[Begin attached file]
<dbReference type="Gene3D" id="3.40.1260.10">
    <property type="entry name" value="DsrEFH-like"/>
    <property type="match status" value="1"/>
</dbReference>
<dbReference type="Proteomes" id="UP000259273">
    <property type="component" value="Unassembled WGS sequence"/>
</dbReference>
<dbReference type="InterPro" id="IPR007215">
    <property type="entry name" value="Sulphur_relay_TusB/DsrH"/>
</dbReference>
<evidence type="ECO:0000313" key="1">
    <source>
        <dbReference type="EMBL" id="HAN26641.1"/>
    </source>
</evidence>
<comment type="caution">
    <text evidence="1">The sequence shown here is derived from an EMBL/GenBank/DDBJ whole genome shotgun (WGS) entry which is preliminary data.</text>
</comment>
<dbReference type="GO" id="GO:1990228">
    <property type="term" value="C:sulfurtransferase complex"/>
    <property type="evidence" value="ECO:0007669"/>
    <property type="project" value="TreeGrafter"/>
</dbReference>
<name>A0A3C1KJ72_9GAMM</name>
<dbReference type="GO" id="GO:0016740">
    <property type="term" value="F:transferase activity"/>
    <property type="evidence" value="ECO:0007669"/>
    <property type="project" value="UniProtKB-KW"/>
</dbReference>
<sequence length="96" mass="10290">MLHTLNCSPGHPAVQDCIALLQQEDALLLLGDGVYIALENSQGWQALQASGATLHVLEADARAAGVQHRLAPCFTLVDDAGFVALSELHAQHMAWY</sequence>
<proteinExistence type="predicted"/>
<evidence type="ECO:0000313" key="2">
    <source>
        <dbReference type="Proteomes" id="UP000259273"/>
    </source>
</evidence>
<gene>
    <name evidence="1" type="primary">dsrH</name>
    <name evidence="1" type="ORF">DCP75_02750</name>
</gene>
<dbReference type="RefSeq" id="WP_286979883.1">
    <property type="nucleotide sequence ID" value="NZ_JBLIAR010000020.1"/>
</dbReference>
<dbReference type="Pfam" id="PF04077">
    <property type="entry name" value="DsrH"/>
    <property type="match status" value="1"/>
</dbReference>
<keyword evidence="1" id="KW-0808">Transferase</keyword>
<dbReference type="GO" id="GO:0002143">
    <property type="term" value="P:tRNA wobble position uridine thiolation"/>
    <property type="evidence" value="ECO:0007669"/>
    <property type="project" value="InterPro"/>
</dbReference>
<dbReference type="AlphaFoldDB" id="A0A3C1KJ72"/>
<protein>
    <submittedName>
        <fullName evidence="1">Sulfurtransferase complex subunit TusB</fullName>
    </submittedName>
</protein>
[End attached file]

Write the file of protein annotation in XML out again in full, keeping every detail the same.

<dbReference type="Gene3D" id="3.40.1260.10">
    <property type="entry name" value="DsrEFH-like"/>
    <property type="match status" value="1"/>
</dbReference>
<dbReference type="Proteomes" id="UP000259273">
    <property type="component" value="Unassembled WGS sequence"/>
</dbReference>
<dbReference type="InterPro" id="IPR007215">
    <property type="entry name" value="Sulphur_relay_TusB/DsrH"/>
</dbReference>
<evidence type="ECO:0000313" key="1">
    <source>
        <dbReference type="EMBL" id="HAN26641.1"/>
    </source>
</evidence>
<comment type="caution">
    <text evidence="1">The sequence shown here is derived from an EMBL/GenBank/DDBJ whole genome shotgun (WGS) entry which is preliminary data.</text>
</comment>
<dbReference type="GO" id="GO:1990228">
    <property type="term" value="C:sulfurtransferase complex"/>
    <property type="evidence" value="ECO:0007669"/>
    <property type="project" value="TreeGrafter"/>
</dbReference>
<name>A0A3C1KJ72_9GAMM</name>
<dbReference type="GO" id="GO:0016740">
    <property type="term" value="F:transferase activity"/>
    <property type="evidence" value="ECO:0007669"/>
    <property type="project" value="UniProtKB-KW"/>
</dbReference>
<sequence length="96" mass="10290">MLHTLNCSPGHPAVQDCIALLQQEDALLLLGDGVYIALENSQGWQALQASGATLHVLEADARAAGVQHRLAPCFTLVDDAGFVALSELHAQHMAWY</sequence>
<proteinExistence type="predicted"/>
<evidence type="ECO:0000313" key="2">
    <source>
        <dbReference type="Proteomes" id="UP000259273"/>
    </source>
</evidence>
<gene>
    <name evidence="1" type="primary">dsrH</name>
    <name evidence="1" type="ORF">DCP75_02750</name>
</gene>
<dbReference type="RefSeq" id="WP_286979883.1">
    <property type="nucleotide sequence ID" value="NZ_JBLIAR010000020.1"/>
</dbReference>
<dbReference type="Pfam" id="PF04077">
    <property type="entry name" value="DsrH"/>
    <property type="match status" value="1"/>
</dbReference>
<keyword evidence="1" id="KW-0808">Transferase</keyword>
<dbReference type="GO" id="GO:0002143">
    <property type="term" value="P:tRNA wobble position uridine thiolation"/>
    <property type="evidence" value="ECO:0007669"/>
    <property type="project" value="InterPro"/>
</dbReference>
<dbReference type="AlphaFoldDB" id="A0A3C1KJ72"/>
<protein>
    <submittedName>
        <fullName evidence="1">Sulfurtransferase complex subunit TusB</fullName>
    </submittedName>
</protein>